NTSB Identification: SEA02LA098.
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Accident occurred Sunday, June 09, 2002 in Cook, WA
Probable Cause Approval Date: 05/01/2003
Aircraft: Unknown Quicksilver MX II, registration: NONE
Injuries: 1 Fatal.

NTSB investigators may not have traveled in support of this investigation and used data provided by various sources to prepare this aircraft accident report.

At the time of the accident, the aircraft was flying as part of a group of aircraft flying from Sandy to Hermiston. One member of this group reported that the group encountered high winds several miles prior to the crash site. This group member said that he contacted the accident pilot on the radio, and that the accident pilot stated he was all right although the group member observed him gradually losing altitude. The group member stated that he flew past the accident aircraft about 30 seconds prior to the crash, then looked back and saw the accident aircraft on the ground. A witness in a motor vehicle, eastbound on Washington State Route 14 and traveling about 45 MPH at the time, reported to local law enforcement that the accident aircraft overtook her from the left (north) side of the vehicle, and then flew into the embankment "at about a 45 degree angle." This witness reported that the aircraft's ballistic recovery parachute deployed at impact. Winds at Columbia Gorge Regional/The Dalles Municipal Airport, The Dalles, Oregon, were reported as being from 310 degrees true at 22 knots, gusting to 30 knots, at 1053. A peak wind from 310 degrees true at 33 knots was reported at The Dalles at 1038. According to data found in a commercial reference source, the Quicksilver MX II cruises at 51 MPH (44 knots). An inspector from the FAA Flight Standards District Office, Hillsboro, Oregon, examined the wreckage and reported that the engine and undamaged control surfaces appeared to be operational. He stated that there was no evidence of a preexisting mechanical malfunction or failure.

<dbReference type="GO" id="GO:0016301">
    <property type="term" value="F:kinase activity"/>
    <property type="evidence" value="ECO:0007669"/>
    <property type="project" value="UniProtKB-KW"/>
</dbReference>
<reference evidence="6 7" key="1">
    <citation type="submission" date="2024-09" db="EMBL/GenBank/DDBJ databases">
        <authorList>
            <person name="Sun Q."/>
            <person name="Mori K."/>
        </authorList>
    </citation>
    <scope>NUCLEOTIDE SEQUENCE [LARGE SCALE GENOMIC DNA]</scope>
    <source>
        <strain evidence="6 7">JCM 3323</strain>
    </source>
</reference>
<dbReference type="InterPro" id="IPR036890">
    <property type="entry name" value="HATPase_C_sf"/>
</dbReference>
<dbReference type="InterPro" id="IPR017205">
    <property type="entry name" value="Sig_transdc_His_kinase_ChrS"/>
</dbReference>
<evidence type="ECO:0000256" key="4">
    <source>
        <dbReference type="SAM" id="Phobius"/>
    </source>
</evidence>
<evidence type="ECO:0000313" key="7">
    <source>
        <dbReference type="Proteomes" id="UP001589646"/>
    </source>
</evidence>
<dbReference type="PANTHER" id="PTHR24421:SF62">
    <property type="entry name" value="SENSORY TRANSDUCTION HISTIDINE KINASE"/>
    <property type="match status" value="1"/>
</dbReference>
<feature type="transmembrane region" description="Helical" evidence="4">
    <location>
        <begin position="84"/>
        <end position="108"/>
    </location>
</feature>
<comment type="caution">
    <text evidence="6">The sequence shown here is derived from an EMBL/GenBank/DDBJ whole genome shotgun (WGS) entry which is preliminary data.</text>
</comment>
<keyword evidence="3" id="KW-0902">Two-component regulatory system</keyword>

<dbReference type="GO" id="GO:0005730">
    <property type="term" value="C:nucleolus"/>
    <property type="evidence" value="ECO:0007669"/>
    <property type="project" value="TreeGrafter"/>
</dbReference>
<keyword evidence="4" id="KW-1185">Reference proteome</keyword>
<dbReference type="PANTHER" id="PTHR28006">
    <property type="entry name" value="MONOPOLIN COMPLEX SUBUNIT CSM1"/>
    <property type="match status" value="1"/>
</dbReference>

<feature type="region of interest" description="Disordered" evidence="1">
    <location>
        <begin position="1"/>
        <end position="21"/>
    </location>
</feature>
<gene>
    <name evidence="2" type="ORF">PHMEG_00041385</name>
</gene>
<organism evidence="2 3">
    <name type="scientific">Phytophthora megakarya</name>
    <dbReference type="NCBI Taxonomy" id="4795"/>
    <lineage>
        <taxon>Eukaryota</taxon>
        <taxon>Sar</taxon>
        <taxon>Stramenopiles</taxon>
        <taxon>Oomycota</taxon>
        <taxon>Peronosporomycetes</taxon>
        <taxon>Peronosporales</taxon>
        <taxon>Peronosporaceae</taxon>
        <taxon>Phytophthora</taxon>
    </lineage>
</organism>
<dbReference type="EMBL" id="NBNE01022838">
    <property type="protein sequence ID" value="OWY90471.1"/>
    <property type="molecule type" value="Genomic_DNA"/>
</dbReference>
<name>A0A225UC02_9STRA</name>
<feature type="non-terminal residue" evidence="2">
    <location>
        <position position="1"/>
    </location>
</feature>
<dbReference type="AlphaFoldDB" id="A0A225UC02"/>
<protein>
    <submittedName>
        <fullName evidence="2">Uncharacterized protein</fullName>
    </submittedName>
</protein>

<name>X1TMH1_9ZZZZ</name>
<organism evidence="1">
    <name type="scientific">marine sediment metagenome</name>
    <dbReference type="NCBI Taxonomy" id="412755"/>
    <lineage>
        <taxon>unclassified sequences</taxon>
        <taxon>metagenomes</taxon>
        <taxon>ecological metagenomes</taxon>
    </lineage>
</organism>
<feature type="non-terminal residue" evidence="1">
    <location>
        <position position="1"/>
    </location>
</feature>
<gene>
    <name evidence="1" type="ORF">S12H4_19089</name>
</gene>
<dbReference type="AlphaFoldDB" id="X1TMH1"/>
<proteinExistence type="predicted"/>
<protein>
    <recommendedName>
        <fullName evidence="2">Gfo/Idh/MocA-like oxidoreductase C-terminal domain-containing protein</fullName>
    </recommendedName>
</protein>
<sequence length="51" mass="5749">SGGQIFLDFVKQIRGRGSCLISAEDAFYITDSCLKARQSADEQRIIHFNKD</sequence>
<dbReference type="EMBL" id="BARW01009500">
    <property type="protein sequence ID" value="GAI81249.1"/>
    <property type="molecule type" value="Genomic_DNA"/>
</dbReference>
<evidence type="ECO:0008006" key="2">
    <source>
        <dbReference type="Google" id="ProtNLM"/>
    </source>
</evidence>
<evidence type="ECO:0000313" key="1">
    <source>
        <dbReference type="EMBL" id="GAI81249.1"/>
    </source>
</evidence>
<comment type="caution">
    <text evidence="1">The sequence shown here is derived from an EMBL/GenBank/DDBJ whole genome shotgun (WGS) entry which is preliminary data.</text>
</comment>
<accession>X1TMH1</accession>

The National Transportation Safety Board determines the probable cause(s) of this accident to be:

Failure to maintain aircraft control. High winds were a factor.

Full narrative available

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